Mindful eating is an effective weight-loss strategy that encourages you to slow down and pay attention to your food, noticing each sip or bite you take. It helps focus your senses on exploring, savoring and tasting your food, and teaches you to follow hunger cues. Put mindful eating into practice with these ideas as you prepare and eat meals. It gets easier over time!
- Practice acceptance. Be aware of critical or judgmental thoughts about food, your eating habits and your body. Concentrate on the moment. Accept your body as it is.
- Make a conscious decision to eat. Before you eat, ask yourself, “How hungry am I right now? Am I eating out of hunger, habit, boredom or emotion?”
- Reserve time for your meal. Don’t eat on the run. If you’re eating with others, involve them in preparing the food to make that time social.
- Avoid distractions while eating. Eat at a table. Turn off the TV and put away your phone, work, books and magazines until you are done.
- Appreciate your food. Start your meal by taking a moment to express your gratitude for the food in front of you.
- Breathe. Before and during your meal, consciously take a few deep breaths.
- Use all your senses to fully experience your food and drinks. Observe the smells, textures, sounds, colors and tastes. Ask yourself how much you’re enjoying the food and how appealing it is.
- Choose modest portions to avoid overeating.
Eat small bites, and chew slowly. Appreciate that your food fills you up and makes you healthy.
Of course, there will be times that you have to rush through a meal to get to an activity or an appointment. But if you can practice mindful eating on a regular basis, it can help you reach your weight-loss goals.
Have you noticed that when food temptations strike, it often has more to do with your mood than when you last ate? You may crave food to relax, relieve stress or boredom, soothe anger, or cope with loneliness, sadness or anxiety. Indulging in cravings during these emotional times may lead you to eat too many high-calorie, sweet, fatty foods.
Everyone has a food craving at times — and yes, chocolate is at the top of most people’s list. The first step to managing your cravings is being able to identify when you’re truly hungry. Learn how to recognize the difference between a craving and hunger.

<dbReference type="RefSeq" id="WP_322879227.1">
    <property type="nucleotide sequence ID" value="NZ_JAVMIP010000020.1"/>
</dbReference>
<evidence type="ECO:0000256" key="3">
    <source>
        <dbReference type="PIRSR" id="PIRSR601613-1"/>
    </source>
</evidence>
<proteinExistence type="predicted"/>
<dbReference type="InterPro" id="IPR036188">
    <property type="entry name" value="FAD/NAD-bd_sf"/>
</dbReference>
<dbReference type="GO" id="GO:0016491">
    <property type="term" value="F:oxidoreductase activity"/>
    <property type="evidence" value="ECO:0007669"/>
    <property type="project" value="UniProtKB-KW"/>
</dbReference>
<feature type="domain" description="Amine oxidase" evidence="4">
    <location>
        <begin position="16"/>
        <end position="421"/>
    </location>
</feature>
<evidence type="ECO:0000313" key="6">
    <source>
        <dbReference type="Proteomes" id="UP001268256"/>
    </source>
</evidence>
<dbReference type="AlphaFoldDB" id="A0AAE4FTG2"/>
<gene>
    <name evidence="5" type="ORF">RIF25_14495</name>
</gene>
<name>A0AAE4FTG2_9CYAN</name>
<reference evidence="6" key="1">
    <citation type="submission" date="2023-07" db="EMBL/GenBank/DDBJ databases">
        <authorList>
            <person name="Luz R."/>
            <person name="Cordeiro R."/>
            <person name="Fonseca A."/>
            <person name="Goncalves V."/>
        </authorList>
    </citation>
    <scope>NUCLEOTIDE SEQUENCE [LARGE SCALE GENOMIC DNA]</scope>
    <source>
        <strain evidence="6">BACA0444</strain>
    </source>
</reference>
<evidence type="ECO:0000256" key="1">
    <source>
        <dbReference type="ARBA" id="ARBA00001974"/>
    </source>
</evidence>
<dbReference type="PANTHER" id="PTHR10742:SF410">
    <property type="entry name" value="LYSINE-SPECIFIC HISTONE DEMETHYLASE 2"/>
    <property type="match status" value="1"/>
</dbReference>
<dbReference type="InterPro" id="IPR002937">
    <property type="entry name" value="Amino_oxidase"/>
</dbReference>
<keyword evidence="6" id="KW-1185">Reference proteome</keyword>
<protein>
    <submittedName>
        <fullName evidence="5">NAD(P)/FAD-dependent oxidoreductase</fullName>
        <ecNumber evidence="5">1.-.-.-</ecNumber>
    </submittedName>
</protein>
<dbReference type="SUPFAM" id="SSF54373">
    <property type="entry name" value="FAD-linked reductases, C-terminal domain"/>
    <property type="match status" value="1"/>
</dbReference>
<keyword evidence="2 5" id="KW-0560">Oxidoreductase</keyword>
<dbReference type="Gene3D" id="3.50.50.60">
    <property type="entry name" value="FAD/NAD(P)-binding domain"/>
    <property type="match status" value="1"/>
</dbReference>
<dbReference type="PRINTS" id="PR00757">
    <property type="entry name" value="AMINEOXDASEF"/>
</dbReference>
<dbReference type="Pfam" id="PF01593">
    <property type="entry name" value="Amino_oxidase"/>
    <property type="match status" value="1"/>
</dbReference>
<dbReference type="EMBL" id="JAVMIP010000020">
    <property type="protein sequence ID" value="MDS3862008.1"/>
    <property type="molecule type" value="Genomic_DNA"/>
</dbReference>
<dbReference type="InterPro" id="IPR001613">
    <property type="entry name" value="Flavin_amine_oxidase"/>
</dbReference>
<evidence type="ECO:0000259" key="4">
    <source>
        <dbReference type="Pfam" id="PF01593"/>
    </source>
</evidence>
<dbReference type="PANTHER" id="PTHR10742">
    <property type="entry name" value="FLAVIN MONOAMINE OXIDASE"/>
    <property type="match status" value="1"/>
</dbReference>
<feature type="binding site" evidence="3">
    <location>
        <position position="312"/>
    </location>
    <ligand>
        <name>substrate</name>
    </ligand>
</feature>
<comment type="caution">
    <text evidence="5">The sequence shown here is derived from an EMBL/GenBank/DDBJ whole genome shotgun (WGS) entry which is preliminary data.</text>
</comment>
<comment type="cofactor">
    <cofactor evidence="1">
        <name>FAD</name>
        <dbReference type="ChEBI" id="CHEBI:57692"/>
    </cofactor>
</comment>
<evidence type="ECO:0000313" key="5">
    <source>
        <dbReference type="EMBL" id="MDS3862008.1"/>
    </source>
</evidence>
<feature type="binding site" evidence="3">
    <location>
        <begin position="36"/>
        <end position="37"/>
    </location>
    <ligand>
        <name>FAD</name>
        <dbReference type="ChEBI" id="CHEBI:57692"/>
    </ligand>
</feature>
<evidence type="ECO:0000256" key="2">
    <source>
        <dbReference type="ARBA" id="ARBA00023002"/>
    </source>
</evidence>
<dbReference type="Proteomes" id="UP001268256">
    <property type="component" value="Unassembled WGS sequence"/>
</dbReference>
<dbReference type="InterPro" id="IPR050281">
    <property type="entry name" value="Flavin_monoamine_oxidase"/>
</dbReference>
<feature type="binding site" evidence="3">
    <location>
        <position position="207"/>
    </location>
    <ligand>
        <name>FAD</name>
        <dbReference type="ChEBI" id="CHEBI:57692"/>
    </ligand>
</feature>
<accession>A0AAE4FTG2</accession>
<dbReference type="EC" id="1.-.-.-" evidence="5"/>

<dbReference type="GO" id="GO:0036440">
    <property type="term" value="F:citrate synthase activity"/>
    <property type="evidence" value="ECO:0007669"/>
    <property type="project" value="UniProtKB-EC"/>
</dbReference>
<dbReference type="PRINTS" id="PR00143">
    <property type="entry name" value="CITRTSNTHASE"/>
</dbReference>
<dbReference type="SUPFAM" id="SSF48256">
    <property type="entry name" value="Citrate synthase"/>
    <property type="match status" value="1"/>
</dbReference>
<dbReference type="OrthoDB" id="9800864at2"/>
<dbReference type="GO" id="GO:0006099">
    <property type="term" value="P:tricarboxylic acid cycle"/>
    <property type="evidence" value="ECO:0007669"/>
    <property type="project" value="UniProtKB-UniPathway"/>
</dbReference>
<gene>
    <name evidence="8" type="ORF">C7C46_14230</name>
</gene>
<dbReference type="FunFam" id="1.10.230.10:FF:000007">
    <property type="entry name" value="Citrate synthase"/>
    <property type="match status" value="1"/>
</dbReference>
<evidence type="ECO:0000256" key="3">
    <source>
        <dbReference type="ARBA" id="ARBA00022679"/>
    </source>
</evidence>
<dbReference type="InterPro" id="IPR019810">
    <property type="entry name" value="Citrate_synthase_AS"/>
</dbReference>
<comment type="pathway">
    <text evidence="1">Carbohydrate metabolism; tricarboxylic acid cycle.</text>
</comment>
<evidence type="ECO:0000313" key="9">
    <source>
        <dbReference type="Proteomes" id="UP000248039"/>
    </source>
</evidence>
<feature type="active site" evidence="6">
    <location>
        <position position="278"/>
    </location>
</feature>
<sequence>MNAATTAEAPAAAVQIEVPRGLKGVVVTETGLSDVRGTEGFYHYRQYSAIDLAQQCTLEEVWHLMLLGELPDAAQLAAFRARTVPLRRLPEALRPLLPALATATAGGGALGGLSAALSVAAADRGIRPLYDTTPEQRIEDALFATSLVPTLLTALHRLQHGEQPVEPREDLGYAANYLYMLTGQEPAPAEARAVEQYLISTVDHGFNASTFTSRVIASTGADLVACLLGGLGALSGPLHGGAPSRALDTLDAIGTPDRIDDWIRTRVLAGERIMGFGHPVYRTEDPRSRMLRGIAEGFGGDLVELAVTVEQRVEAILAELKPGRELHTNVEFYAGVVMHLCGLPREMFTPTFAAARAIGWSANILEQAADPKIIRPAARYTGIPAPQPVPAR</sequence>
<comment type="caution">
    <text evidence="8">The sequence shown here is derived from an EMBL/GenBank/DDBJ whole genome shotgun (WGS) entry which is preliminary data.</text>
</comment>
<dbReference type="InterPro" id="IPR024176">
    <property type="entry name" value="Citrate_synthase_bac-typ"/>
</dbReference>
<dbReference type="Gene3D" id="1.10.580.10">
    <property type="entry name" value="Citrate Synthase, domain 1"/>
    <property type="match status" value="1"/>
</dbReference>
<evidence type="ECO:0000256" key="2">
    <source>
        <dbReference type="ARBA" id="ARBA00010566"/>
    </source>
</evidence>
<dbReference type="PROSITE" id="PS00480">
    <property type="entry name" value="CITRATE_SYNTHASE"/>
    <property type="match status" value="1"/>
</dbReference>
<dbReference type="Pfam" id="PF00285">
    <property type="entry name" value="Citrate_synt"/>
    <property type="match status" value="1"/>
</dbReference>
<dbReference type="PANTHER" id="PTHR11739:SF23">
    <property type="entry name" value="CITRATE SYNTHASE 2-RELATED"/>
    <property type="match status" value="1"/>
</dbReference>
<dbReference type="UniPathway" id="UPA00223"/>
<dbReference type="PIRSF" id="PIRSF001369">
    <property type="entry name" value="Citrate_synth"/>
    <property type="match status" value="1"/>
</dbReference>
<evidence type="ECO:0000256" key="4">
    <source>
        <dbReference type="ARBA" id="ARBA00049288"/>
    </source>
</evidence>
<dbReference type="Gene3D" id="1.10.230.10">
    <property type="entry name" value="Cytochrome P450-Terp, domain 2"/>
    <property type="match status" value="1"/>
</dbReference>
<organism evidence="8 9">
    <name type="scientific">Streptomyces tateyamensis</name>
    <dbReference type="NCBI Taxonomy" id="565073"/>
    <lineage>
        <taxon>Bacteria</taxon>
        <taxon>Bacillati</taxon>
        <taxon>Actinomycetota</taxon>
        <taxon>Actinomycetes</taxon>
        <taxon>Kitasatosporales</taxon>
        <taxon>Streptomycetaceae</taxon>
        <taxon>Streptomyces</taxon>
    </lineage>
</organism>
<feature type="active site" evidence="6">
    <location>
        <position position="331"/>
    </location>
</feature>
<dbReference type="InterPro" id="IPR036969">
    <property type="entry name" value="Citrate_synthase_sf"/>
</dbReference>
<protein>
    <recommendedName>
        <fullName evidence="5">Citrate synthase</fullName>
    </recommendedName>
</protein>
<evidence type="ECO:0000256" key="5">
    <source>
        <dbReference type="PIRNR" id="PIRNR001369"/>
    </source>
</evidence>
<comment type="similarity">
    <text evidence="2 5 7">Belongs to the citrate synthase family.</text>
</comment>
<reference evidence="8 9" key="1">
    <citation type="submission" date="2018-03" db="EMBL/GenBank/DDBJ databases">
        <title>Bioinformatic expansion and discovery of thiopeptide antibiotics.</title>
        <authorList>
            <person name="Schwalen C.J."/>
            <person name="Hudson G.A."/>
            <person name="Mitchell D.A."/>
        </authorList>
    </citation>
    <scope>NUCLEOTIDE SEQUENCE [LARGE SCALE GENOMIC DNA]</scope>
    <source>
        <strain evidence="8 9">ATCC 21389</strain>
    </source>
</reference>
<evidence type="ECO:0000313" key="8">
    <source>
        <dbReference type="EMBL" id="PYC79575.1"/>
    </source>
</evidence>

- Are usually for comfort foods, such as chocolate, sweets and fatty foods
- Are often caused by negative feelings
- Lead to eating that makes you feel good at first, but then guilty
- Increase during a woman’s pregnancy and menstrual cycle
- May be stronger when you’re dieting, especially if you’re giving up your favorite foods
- Can occur even after you’ve recently eaten
- Pass with time
- Usually occurs when you haven’t eaten for a few hours or more
- Results in a rumbling stomach, headache or feeling of weakness
- Doesn’t pass with time
- Isn’t just for one specific food
- Can be satisfied by a healthy snack or meal
If you have a craving, distract yourself. Try calling a friend, listening to music, taking a walk or bike ride, reading, or writing. If a negative feeling is causing your craving, use positive self-talk, exercise or a fun activity to improve your mood.
In case you haven’t noticed yet — muscle mass naturally diminishes with age. If you don’t do anything to replace the muscle you lose, you’ll increase fat. But regular strength training can help you preserve and enhance your muscle mass — at any age. As part of your weight-loss plan, building lean muscle mass will help you control your body fat: As you increase lean muscle mass, your body burns calories more efficiently.
Strength training also helps you:
- Develop strong bones, reducing your risk of osteoporosis
- Reduce your risk of injury — building muscle protects your joints from injury
- Boost your stamina — as you grow stronger, you won’t fatigue as easily
- Improve your body image
- Get a better night’s sleep
Consider the options
Most fitness centers offer various resistance machines, weights and other tools for strength training. But hand-held weights can also work well. In addition, resistance bands — elastic-like tubes or bands available in different tensions — are inexpensive. Of course, your own body weight counts, too. Try pushups, pullups, abdominal crunches and leg squats.
Start slowly and work your way up
When you begin strength training, start slowly. Warm up with five to 10 minutes of stretching or gentle cardio activity, such as brisk walking. Then grab a light weight that you can lift at least 12 to 15 times, using smooth, controlled motions. Eventually, train with a weight that tires your muscles — so it’s difficult to finish the motion by the 12th repetition. (The number of repetitions refers to the number of times you do a specific exercise. One set means completing a specific number of repetitions.) If you use the proper weight or amount of resistance, you can build muscle just as efficiently with a single set of 12 repetitions as you can with more sets of the same exercise. When you can easily do 12 or more repetitions of a specific exercise, increase the weight or resistance by up to 10 percent.
To give your muscles time to recover, rest one full day between exercising each specific muscle group. But stop if you feel pain. Although mild muscle soreness is normal, sharp pain and sore or swollen joints are signs that you’ve overdone it. Two to three strength-training sessions a week for 20 to 30 minutes are enough for most people.